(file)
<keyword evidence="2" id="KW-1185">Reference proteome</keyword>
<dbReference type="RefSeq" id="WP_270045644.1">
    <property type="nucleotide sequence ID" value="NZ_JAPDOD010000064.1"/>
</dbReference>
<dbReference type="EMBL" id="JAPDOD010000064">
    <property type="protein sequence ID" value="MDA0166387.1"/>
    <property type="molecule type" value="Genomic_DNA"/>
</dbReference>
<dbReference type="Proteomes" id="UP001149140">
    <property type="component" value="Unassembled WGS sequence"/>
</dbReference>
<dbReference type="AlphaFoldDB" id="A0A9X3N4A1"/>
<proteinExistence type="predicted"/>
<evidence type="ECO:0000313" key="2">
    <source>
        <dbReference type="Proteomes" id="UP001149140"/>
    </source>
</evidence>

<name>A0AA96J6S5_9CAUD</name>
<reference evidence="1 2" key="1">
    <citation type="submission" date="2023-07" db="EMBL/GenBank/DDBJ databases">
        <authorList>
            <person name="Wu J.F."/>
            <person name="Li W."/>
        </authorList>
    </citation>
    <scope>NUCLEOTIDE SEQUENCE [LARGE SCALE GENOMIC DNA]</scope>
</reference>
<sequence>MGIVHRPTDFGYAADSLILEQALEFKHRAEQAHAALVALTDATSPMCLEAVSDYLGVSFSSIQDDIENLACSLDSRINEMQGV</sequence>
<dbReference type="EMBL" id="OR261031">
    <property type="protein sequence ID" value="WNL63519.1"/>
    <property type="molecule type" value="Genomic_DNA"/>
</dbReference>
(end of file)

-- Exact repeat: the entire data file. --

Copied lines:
<keyword evidence="2" id="KW-1185">Reference proteome</keyword>
<dbReference type="RefSeq" id="WP_270045644.1">
    <property type="nucleotide sequence ID" value="NZ_JAPDOD010000064.1"/>
</dbReference>
<dbReference type="EMBL" id="JAPDOD010000064">
    <property type="protein sequence ID" value="MDA0166387.1"/>
    <property type="molecule type" value="Genomic_DNA"/>
</dbReference>
<dbReference type="Proteomes" id="UP001149140">
    <property type="component" value="Unassembled WGS sequence"/>
</dbReference>
<dbReference type="AlphaFoldDB" id="A0A9X3N4A1"/>
<proteinExistence type="predicted"/>
<evidence type="ECO:0000313" key="2">
    <source>
        <dbReference type="Proteomes" id="UP001149140"/>
    </source>
</evidence>

<name>A0AA96J6S5_9CAUD</name>
<reference evidence="1 2" key="1">
    <citation type="submission" date="2023-07" db="EMBL/GenBank/DDBJ databases">
        <authorList>
            <person name="Wu J.F."/>
            <person name="Li W."/>
        </authorList>
    </citation>
    <scope>NUCLEOTIDE SEQUENCE [LARGE SCALE GENOMIC DNA]</scope>
</reference>
<sequence>MGIVHRPTDFGYAADSLILEQALEFKHRAEQAHAALVALTDATSPMCLEAVSDYLGVSFSSIQDDIENLACSLDSRINEMQGV</sequence>
<dbReference type="EMBL" id="OR261031">
    <property type="protein sequence ID" value="WNL63519.1"/>
    <property type="molecule type" value="Genomic_DNA"/>
</dbReference>